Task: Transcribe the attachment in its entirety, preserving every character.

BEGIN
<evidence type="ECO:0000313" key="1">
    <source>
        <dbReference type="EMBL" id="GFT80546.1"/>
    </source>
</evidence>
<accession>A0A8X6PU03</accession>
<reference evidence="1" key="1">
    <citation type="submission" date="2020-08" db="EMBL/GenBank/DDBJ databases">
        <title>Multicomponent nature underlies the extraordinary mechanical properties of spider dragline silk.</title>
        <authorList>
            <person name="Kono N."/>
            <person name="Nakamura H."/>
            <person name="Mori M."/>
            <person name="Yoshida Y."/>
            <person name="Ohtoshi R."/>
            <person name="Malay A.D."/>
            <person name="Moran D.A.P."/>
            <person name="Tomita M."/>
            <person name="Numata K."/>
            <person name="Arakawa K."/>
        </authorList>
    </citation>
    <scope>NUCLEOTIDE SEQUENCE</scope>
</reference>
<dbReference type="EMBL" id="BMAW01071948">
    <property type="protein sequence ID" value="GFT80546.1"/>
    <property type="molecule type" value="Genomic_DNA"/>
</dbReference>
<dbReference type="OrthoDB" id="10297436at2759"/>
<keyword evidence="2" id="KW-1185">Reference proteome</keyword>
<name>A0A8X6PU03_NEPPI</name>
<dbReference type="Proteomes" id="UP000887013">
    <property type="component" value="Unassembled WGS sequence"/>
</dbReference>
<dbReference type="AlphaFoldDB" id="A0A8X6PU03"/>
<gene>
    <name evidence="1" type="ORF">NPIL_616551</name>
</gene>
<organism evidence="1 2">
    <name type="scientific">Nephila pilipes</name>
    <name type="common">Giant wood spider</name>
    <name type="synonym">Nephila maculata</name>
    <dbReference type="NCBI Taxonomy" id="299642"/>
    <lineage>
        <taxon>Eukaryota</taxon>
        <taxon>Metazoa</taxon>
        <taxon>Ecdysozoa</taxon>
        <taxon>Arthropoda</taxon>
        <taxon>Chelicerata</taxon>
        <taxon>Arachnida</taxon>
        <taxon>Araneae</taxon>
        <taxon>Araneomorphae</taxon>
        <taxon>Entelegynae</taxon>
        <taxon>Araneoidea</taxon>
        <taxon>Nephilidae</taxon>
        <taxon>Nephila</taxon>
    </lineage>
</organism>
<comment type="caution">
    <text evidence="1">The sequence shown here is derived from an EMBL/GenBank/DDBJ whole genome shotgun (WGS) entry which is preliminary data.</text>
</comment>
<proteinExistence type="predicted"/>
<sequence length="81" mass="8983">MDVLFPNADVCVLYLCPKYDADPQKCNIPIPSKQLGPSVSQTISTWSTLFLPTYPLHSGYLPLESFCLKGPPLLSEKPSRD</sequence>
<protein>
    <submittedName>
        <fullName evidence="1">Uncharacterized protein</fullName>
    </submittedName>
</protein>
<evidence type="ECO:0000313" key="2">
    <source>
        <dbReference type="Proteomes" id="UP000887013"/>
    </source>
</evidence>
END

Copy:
<evidence type="ECO:0000313" key="1">
    <source>
        <dbReference type="EMBL" id="GFT80546.1"/>
    </source>
</evidence>
<accession>A0A8X6PU03</accession>
<reference evidence="1" key="1">
    <citation type="submission" date="2020-08" db="EMBL/GenBank/DDBJ databases">
        <title>Multicomponent nature underlies the extraordinary mechanical properties of spider dragline silk.</title>
        <authorList>
            <person name="Kono N."/>
            <person name="Nakamura H."/>
            <person name="Mori M."/>
            <person name="Yoshida Y."/>
            <person name="Ohtoshi R."/>
            <person name="Malay A.D."/>
            <person name="Moran D.A.P."/>
            <person name="Tomita M."/>
            <person name="Numata K."/>
            <person name="Arakawa K."/>
        </authorList>
    </citation>
    <scope>NUCLEOTIDE SEQUENCE</scope>
</reference>
<dbReference type="EMBL" id="BMAW01071948">
    <property type="protein sequence ID" value="GFT80546.1"/>
    <property type="molecule type" value="Genomic_DNA"/>
</dbReference>
<dbReference type="OrthoDB" id="10297436at2759"/>
<keyword evidence="2" id="KW-1185">Reference proteome</keyword>
<name>A0A8X6PU03_NEPPI</name>
<dbReference type="Proteomes" id="UP000887013">
    <property type="component" value="Unassembled WGS sequence"/>
</dbReference>
<dbReference type="AlphaFoldDB" id="A0A8X6PU03"/>
<gene>
    <name evidence="1" type="ORF">NPIL_616551</name>
</gene>
<organism evidence="1 2">
    <name type="scientific">Nephila pilipes</name>
    <name type="common">Giant wood spider</name>
    <name type="synonym">Nephila maculata</name>
    <dbReference type="NCBI Taxonomy" id="299642"/>
    <lineage>
        <taxon>Eukaryota</taxon>
        <taxon>Metazoa</taxon>
        <taxon>Ecdysozoa</taxon>
        <taxon>Arthropoda</taxon>
        <taxon>Chelicerata</taxon>
        <taxon>Arachnida</taxon>
        <taxon>Araneae</taxon>
        <taxon>Araneomorphae</taxon>
        <taxon>Entelegynae</taxon>
        <taxon>Araneoidea</taxon>
        <taxon>Nephilidae</taxon>
        <taxon>Nephila</taxon>
    </lineage>
</organism>
<comment type="caution">
    <text evidence="1">The sequence shown here is derived from an EMBL/GenBank/DDBJ whole genome shotgun (WGS) entry which is preliminary data.</text>
</comment>
<proteinExistence type="predicted"/>
<sequence length="81" mass="8983">MDVLFPNADVCVLYLCPKYDADPQKCNIPIPSKQLGPSVSQTISTWSTLFLPTYPLHSGYLPLESFCLKGPPLLSEKPSRD</sequence>
<protein>
    <submittedName>
        <fullName evidence="1">Uncharacterized protein</fullName>
    </submittedName>
</protein>
<evidence type="ECO:0000313" key="2">
    <source>
        <dbReference type="Proteomes" id="UP000887013"/>
    </source>
</evidence>